If you pop into the Twitch stream for any of this season’s Overwatch League matches so far, you’ll see a variety of messages making fun of something called GOATS. You’ll often see a variation of “G LUL A T S” or snarky copypastas like, “Hey I’m new to Overwatch, how are teams dealing damage without DPS characters? Are they banned or something?”
Overwatch fans really hate GOATS. But what is GOATS exactly?
The GOATS composition is mainly made up of three tanks and three supports. You’ll usually get Reinhardt, Zarya, D.Va, Brigitte, Lucio, and Zenyatta. The meta was popularized by a team called GOATS late last year, and it’s found its way into the Overwatch League this season as well.
The reason why this composition is so popular is because, well, that’s just how the game is balanced right now. With three tanks and three supports, your team has a lot of survivability, and there’s a large emphasis on setting up big bang combos where you’ll gather the enemy team up with Zarya’s Graviton Surge, then wipe them out completely with a well-placed Self-Destruct.
With three support characters, your team also becomes extremely beefy, allowing you to essentially brute force your way through enemy lines. Especially with Lucio’s Speed Boost and Brigitte’s Rally, the GOATS composition allows teams to move quickly, and the sheer power of the support ults means that you can survive through a ton of damage if used properly.
However, Overwatch League fans absolutely hate this style of play, and the reason is simple: it’s a very static lineup, and you rarely get to see DPS heroes in this stage’s matches.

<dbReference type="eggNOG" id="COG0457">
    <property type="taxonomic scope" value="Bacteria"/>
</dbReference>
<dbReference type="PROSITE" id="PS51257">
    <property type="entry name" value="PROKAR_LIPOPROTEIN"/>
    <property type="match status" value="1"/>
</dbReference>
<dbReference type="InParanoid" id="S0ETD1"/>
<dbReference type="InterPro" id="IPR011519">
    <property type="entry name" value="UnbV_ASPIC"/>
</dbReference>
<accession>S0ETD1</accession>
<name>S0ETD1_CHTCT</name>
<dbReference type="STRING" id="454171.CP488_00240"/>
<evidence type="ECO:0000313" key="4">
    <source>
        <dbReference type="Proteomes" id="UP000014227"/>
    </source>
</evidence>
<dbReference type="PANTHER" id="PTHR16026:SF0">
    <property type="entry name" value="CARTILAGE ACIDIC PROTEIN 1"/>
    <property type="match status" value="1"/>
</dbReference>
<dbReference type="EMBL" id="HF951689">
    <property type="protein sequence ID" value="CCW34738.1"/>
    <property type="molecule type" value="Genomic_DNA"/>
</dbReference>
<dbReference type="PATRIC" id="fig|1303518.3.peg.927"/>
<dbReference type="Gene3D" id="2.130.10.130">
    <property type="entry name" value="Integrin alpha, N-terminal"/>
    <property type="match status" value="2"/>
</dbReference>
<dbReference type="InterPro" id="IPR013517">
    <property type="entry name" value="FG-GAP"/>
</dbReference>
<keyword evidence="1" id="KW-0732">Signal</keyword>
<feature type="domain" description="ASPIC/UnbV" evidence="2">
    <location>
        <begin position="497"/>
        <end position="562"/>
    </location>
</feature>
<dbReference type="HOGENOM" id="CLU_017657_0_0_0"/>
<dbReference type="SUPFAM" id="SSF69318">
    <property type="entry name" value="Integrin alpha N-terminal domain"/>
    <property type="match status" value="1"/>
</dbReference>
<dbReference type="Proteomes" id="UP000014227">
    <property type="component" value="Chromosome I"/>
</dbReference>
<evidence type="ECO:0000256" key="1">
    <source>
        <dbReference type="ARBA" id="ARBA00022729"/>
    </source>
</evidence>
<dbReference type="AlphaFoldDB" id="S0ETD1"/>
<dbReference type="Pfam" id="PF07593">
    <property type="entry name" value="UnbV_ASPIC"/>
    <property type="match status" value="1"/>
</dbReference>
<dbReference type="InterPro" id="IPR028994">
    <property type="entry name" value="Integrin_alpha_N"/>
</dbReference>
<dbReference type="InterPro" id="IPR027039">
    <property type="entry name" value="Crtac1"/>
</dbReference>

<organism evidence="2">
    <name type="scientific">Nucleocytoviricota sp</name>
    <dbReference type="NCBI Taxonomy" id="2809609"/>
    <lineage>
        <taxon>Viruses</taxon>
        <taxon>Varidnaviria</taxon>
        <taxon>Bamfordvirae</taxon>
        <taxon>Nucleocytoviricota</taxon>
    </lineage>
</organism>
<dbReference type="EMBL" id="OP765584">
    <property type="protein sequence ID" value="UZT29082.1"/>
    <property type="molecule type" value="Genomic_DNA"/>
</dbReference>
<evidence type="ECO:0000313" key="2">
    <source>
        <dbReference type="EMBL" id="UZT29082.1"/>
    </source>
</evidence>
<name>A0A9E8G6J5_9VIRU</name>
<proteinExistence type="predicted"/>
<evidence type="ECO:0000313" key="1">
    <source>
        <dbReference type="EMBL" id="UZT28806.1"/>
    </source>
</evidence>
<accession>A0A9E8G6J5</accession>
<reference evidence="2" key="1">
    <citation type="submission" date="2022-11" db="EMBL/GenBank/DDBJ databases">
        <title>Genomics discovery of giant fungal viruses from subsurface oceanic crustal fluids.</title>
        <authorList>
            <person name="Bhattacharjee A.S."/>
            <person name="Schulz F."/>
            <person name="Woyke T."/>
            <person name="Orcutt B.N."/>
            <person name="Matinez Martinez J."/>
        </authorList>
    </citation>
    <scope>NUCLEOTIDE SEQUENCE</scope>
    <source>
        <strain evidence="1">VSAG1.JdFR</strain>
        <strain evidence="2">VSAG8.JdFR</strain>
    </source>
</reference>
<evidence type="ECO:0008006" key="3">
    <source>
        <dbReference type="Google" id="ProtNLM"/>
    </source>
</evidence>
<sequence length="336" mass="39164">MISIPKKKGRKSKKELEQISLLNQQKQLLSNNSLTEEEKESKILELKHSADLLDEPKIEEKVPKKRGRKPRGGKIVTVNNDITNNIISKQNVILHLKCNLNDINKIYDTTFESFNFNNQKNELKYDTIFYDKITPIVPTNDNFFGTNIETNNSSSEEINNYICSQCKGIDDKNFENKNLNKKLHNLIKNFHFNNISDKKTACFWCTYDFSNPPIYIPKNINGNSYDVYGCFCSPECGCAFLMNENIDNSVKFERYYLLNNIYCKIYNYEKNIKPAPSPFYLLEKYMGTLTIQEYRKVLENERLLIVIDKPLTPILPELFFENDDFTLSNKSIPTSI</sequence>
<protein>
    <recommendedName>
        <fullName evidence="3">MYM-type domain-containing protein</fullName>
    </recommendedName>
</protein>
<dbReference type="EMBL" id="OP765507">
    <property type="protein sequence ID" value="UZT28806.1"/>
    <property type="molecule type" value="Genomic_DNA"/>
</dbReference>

In all honesty, yes, it is a shame that we’re not seeing much of Tracer, Hanzo, or Widowmaker this season, as compared to last year. Watching every team play GOATS at every match can get tiresome, but that doesn’t necessarily mean this is a bad meta, nor does it mean that it’s un-counterable.
Teams are starting to experiment with different heroes to see how they can best counter an enemy’s GOATS. As the Shanghai Dragons demonstrated during their match (and first win) against the Boston Uprising, Sombra can prove to be an extremely effective counter to this tanky composition.
Sombra’s EMP is invaluable to completely debilitating an enemy team, allowing your teammates to steamroll through them easily. Even Reaper, who is admitted less popular, can also be an effective counter because of the amount of damage he can do to the beefy tanks. It’s not as common, but it’s still a possibility.
Thinking back to last season, the meta was always often static as well, as most teams would play dive at the beginning of the season. As more balance changes came in, we also had the Junkrat meta, where it became much more efficient to just spam grenades on certain maps.
These compositions received a good amount of vitriol as well, as viewers soon got tired of seeing the same Winston/D.Va dive compositions over and over again, or Junkrat spamming grenades from high ground.
The fact of the matter is that even if you aren’t a fan of GOATS, this meta isn’t going to stick around forever either. Just like Junkrat and Dive, Overwatch is going to keep receiving changes and updates that will shift the balance to other characters eventually.
The joy of watching the Overwatch League is seeing how teams adapt to different metas across the four stages, providing viewers with a variety of team compositions to check out as the season goes on. Last year, it was a nonstop DPS fest of dive, complete with Tracer and Widow comps. This year, it just happens to be the season of tanks and supports, at least for now.
Stage 1 of Overwatch League’s second season will come to a close soon enough, and if Blizzard opts to do something about the meta, things will get shaken up soon enough. For now, perhaps it’s just best to let the tanks and supports enjoy their time in the limelight.